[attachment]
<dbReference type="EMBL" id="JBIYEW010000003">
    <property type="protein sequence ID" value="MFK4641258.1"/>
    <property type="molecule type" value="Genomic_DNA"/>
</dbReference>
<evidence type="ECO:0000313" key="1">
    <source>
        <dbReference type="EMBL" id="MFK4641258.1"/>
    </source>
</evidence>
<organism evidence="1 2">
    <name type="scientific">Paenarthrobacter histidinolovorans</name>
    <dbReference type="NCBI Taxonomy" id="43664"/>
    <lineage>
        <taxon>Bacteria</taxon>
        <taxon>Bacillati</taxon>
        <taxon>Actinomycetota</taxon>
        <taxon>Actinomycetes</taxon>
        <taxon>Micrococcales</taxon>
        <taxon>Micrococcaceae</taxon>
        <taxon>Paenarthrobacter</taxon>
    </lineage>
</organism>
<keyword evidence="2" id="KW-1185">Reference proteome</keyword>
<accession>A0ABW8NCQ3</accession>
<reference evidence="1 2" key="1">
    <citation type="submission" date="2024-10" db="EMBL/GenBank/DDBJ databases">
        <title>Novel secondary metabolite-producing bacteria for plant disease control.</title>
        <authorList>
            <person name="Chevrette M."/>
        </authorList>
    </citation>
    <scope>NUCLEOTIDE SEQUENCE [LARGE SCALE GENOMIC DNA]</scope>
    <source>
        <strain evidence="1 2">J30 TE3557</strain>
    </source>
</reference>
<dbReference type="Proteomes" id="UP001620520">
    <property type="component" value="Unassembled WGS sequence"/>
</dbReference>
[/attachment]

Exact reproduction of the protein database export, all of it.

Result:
<dbReference type="EMBL" id="JBIYEW010000003">
    <property type="protein sequence ID" value="MFK4641258.1"/>
    <property type="molecule type" value="Genomic_DNA"/>
</dbReference>
<evidence type="ECO:0000313" key="1">
    <source>
        <dbReference type="EMBL" id="MFK4641258.1"/>
    </source>
</evidence>
<organism evidence="1 2">
    <name type="scientific">Paenarthrobacter histidinolovorans</name>
    <dbReference type="NCBI Taxonomy" id="43664"/>
    <lineage>
        <taxon>Bacteria</taxon>
        <taxon>Bacillati</taxon>
        <taxon>Actinomycetota</taxon>
        <taxon>Actinomycetes</taxon>
        <taxon>Micrococcales</taxon>
        <taxon>Micrococcaceae</taxon>
        <taxon>Paenarthrobacter</taxon>
    </lineage>
</organism>
<keyword evidence="2" id="KW-1185">Reference proteome</keyword>
<accession>A0ABW8NCQ3</accession>
<reference evidence="1 2" key="1">
    <citation type="submission" date="2024-10" db="EMBL/GenBank/DDBJ databases">
        <title>Novel secondary metabolite-producing bacteria for plant disease control.</title>
        <authorList>
            <person name="Chevrette M."/>
        </authorList>
    </citation>
    <scope>NUCLEOTIDE SEQUENCE [LARGE SCALE GENOMIC DNA]</scope>
    <source>
        <strain evidence="1 2">J30 TE3557</strain>
    </source>
</reference>
<dbReference type="Proteomes" id="UP001620520">
    <property type="component" value="Unassembled WGS sequence"/>
</dbReference>